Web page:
What moves us? How mobility and movement are at the center of human evolution

Steven L. Kuhn, David A Raichlen, Amy E. Clark

Research output: Contribution to journalArticlepeer-review

38 Scopus citations


Movement is central to the survival of all free-living organisms. Consequently, movement and what anthropologists often refer to as mobility, which is the sum of small-scale movements tracked across larger geographic and temporal scales, are key targets of selection. Movement and mobility also underpin many of the key features that make us human and that allowed our lineage to adapt to changing environments across the globe. The most obvious example is the evolution of humans' singular mode of locomotion. Bipedalism is arguably the most important derived anatomical trait of the hominin lineage. The mechanisms and circumstances that gave rise to this novel mode of movement remain subjects of intense research.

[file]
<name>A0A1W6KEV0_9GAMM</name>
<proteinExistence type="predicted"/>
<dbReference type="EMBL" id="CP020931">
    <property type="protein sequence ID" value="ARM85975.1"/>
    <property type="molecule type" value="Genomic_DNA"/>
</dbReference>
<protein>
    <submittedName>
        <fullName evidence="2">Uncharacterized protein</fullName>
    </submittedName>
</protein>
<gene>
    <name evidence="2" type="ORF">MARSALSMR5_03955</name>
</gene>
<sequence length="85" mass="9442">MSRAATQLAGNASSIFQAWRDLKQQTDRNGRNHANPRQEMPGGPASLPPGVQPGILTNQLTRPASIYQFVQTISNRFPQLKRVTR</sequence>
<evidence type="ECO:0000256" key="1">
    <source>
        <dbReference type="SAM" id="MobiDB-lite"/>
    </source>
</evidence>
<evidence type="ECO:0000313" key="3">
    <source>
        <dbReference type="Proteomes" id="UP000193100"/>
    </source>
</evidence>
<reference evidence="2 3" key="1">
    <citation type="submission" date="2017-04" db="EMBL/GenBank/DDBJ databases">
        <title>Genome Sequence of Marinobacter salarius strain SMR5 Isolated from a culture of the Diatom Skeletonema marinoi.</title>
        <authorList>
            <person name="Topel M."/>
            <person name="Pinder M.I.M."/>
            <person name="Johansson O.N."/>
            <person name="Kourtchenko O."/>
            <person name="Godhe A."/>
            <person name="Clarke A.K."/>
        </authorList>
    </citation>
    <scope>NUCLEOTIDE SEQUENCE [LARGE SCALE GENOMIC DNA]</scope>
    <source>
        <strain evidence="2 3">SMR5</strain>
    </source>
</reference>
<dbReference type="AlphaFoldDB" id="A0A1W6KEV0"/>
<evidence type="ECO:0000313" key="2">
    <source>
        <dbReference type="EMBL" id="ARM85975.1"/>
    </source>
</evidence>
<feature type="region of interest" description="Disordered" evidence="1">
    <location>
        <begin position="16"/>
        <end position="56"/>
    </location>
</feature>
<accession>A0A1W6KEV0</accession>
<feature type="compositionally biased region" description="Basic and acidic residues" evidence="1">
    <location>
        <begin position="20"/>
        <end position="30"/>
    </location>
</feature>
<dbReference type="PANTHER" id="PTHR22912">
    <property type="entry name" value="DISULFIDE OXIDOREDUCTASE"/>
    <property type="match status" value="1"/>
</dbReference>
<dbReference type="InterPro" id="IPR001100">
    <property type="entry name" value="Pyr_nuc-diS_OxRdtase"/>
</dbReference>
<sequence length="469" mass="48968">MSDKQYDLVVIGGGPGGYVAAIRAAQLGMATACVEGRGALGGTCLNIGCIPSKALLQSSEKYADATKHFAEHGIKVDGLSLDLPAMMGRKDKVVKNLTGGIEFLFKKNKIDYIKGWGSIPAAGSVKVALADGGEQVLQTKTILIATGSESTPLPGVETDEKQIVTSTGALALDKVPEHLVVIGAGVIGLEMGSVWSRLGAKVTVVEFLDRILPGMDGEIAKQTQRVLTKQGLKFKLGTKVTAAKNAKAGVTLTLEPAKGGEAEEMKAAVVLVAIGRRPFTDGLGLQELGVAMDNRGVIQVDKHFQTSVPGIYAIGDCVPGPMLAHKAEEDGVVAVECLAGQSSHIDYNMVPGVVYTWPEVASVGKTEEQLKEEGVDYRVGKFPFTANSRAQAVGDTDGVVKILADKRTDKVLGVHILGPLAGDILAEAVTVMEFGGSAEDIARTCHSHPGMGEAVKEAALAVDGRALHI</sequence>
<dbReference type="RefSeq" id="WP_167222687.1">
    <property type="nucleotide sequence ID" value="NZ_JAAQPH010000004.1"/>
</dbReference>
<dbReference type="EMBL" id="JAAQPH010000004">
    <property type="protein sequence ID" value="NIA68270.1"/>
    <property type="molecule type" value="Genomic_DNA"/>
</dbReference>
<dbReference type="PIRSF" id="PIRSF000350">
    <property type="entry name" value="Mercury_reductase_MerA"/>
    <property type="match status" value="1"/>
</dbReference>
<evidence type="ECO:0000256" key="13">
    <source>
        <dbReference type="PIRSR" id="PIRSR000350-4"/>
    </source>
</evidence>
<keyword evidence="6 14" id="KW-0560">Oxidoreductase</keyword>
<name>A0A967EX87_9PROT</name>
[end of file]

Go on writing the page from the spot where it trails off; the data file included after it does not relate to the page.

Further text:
Original languageEnglish (US)
Pages (from-to)86-97
Number of pages12
JournalEvolutionary Anthropology
Issue number3
StatePublished - May 6 2016


  • foraging
  • locomotion
  • mobility
  • movement ecology
  • territory

ASJC Scopus subject areas

  • Anthropology

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